Immersive training has the potential to make a huge impact on Ecuador’s education system.
“ActiVaR,” one of the first technical training programs in Latin America, was launched at an event in Quito, Ecuador where 150 participants experienced VR and AR training techniques–many of them for the first time.
World Bank GCS Interactive Media Senior Project Manager Jimmy Vainstein called the launching event “a milestone itself.” They partnered with Visyon, a Barcelona-based practical immersive technology company, to provide a widespread selection of technical experiences in VR from Oculus and Vive, and AR through Magic Leap, HoloLens, and Moverio glasses.
The simulation experiences “included crane and forklift operation using Oculus Rifts and mechanical controls [and] Vive experiences showcasing environments with data and facts and proving how these spaces can be used for learning and engagement,” Vainstein said.
ActiVAR receives its funding and technical support from the World Bank as part of a series of initiatives to use VR to fight poverty all over the world. The project is in partnership with Ecuadorian Government Officials the Secretary General of the Presidency of the Republic, the Secretary of the Senescyt (Secretariat of Higher Education, Science, Technology, and Innovation) and the President of the Chamber of Industries and Production.
Between 500 and 700 students in Universities and Technical Schools across Ecuador will benefit from this program directly by May 2020.
According to a blog post on the project by Education Global Practice Project Lead Diego Angel-Urdinola, immersive training is hard to come by in the Latin American region, but has the potential to make a huge impact on Ecuador’s education system.
“Although more experimental research is needed, the consensus in the literature is that immersive training, if well designed, can positively support learning and help develop practical skills,” Angel-Urdinola wrote. He sites an experimental study in China that the project draws from which showed a 30% increase in test results across the board from students using VR and AR training techniques.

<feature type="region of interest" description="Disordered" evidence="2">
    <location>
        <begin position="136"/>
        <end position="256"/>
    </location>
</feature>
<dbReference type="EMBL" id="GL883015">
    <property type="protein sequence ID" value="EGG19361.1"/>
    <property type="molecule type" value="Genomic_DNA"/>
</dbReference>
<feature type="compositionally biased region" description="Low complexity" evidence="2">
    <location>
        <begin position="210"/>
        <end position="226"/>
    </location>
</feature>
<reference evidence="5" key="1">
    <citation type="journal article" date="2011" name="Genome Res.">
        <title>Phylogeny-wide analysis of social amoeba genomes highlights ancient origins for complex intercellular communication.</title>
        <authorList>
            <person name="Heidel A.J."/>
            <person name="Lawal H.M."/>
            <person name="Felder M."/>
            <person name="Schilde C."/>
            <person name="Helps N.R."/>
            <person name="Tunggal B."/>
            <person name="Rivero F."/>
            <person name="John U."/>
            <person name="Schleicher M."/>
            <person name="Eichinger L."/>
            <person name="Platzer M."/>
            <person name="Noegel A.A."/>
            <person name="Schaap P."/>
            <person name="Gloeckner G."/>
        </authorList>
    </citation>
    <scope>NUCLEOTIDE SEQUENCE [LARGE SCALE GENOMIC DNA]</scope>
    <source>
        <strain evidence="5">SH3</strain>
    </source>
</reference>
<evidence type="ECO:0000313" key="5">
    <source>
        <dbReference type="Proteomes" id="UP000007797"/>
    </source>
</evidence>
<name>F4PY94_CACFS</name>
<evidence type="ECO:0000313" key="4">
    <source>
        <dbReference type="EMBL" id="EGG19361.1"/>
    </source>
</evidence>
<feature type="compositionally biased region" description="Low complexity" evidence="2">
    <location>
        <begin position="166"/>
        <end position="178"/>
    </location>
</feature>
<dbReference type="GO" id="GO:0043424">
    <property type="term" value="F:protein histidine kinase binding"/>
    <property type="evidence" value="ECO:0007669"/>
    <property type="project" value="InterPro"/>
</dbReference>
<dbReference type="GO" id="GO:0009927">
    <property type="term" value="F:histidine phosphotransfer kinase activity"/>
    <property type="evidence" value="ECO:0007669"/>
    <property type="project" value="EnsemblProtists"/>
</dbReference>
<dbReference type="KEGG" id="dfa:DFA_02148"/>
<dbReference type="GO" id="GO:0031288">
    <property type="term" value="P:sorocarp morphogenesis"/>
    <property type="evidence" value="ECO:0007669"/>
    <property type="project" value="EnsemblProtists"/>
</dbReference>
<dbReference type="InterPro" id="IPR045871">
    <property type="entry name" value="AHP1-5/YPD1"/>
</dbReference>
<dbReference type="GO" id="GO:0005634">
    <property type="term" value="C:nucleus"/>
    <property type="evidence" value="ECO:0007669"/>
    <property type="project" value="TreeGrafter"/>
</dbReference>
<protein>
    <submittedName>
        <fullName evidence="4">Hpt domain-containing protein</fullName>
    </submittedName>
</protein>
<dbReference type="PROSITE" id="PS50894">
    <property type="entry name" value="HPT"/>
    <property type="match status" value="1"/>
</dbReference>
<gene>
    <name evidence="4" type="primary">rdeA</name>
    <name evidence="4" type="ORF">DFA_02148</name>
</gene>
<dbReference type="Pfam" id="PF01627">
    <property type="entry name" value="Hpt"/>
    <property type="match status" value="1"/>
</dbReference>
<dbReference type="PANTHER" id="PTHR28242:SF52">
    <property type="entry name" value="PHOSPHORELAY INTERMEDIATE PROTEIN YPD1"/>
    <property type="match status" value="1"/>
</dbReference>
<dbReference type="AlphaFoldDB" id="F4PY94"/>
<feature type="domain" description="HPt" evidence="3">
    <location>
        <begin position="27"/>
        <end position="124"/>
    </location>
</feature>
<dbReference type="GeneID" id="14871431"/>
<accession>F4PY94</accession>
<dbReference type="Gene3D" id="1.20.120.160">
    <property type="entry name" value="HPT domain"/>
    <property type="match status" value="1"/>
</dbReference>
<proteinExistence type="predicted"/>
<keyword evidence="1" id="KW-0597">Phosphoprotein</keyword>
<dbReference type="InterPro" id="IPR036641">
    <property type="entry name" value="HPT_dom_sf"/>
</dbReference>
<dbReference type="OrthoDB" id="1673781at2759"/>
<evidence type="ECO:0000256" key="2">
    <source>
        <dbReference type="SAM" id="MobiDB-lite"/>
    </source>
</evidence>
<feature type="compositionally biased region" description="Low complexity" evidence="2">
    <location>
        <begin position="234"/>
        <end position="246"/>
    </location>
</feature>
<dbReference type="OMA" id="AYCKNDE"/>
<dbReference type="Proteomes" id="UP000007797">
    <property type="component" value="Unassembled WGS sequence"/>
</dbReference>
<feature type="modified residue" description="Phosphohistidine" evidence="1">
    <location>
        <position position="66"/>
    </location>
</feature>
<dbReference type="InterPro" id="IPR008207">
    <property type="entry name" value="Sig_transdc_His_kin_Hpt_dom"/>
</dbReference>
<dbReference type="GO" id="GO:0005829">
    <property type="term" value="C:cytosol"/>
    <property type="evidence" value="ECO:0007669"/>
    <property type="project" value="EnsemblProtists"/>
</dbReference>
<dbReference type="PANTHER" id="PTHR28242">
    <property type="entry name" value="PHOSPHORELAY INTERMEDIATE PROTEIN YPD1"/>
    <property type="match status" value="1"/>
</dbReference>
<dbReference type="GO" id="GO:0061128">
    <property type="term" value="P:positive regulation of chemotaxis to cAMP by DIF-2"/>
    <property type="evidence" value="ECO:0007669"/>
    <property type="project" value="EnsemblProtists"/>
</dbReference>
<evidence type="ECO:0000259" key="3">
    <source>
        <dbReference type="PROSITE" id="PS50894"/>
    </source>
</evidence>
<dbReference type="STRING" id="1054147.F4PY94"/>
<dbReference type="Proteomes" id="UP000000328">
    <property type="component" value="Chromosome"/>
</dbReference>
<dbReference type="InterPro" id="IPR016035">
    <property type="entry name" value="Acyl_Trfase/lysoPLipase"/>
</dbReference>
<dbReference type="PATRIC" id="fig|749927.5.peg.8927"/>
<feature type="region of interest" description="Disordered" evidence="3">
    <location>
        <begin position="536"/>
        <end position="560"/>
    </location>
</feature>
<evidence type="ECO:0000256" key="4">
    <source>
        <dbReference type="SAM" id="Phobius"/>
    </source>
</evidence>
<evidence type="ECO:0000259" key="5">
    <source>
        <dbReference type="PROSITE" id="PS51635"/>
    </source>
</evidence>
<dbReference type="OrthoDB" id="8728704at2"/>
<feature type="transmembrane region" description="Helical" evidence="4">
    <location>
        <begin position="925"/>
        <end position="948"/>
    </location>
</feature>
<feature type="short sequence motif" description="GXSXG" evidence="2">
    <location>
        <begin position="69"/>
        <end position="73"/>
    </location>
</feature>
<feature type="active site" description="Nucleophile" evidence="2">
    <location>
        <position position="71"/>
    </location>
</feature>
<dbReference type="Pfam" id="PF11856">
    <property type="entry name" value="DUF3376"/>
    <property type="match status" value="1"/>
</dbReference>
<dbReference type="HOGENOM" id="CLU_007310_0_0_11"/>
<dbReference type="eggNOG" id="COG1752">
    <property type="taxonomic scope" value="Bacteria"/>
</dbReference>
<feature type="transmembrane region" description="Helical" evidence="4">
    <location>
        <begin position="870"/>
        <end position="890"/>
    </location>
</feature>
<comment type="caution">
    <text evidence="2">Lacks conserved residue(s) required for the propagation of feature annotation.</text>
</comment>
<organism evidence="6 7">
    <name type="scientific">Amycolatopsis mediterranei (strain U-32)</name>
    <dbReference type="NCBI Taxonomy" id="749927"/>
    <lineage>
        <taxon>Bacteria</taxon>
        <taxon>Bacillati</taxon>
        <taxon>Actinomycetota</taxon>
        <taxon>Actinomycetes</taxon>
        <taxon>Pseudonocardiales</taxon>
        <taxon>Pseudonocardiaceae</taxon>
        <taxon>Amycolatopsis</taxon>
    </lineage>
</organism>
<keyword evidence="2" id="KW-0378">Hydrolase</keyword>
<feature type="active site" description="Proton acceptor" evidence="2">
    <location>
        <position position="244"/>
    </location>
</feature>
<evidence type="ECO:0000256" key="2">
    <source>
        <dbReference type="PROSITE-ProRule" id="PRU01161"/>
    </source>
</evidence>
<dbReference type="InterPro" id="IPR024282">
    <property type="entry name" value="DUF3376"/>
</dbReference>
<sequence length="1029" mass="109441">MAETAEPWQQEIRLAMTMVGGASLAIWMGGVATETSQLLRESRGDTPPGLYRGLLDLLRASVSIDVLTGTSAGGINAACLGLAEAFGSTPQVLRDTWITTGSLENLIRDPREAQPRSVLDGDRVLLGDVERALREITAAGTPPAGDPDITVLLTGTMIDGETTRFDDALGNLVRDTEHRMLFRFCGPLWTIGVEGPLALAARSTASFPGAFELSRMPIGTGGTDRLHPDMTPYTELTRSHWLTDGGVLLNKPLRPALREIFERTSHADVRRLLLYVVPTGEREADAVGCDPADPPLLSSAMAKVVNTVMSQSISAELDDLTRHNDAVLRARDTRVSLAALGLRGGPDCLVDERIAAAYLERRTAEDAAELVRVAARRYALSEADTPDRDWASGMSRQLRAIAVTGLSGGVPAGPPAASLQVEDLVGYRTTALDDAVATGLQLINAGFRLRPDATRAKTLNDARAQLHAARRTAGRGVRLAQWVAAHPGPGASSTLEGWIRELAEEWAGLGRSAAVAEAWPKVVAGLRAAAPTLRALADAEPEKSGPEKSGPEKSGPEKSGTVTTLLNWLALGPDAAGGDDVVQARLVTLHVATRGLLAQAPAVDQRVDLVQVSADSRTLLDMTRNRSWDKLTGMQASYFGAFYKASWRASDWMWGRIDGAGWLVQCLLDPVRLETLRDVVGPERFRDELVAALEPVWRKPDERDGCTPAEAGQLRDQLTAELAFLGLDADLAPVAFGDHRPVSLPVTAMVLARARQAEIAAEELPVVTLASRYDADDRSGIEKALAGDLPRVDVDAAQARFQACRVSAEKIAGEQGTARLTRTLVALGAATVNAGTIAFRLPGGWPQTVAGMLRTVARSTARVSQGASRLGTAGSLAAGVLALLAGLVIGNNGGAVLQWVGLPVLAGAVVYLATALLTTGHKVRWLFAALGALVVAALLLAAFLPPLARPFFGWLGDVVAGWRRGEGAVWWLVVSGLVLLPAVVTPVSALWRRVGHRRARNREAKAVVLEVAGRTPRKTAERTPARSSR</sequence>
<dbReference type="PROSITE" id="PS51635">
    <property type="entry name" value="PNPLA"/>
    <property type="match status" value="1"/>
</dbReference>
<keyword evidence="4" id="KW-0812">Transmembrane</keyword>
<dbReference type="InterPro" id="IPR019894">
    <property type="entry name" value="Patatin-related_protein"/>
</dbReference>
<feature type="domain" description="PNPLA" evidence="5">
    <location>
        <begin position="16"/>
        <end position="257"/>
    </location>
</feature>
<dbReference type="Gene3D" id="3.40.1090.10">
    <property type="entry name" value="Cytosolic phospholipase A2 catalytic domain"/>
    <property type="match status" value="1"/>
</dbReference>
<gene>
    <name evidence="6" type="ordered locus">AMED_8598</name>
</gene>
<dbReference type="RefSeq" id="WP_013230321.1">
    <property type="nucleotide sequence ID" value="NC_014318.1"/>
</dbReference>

In fact, according to Vainstein, ActiVAR itself will be used to study the effects of immersive technical training in addition to providing these solutions for Ecuadorian students.
“The project is aimed at creating VR-based technical courses in universities in Ecuador to granting access to students to technical courses without the need to invest in machinery or technology by using VR simulations,” Vainstein said. “The plan is to study the effectiveness of VR for practical learning and also measure the rate at which these students are employed in the private sector.”
The World Bank will manage and monitor the course development for this project, providing equipment to competitively-selected laboratories and training teachers to use the technology and transfer those skills to their students.
“We also plan to partner and develop local VR talent in order to build capacity that could make the VR learning programs self-sustained in the country and be supported by local VR experts. The long term program will contemplate ways to develop these skills in the country which we hope will be a rewarding experience on its own,” Vainstein continued.
A video and 360 degree experience of the launching event can be found here. Angel-Urdinola hopes that this project will serve as an example and a precursor to similar attempts to bring immersive technology-based training to Latin America.
“The ActiVaR pilot program will be amongst the first of its kind in Latin America. The results of the program will serve to inform policy makers about the benefits, scalability, and potential of using immersive technology in the region,” he wrote.
Image Credit: Educación Superior Ecuador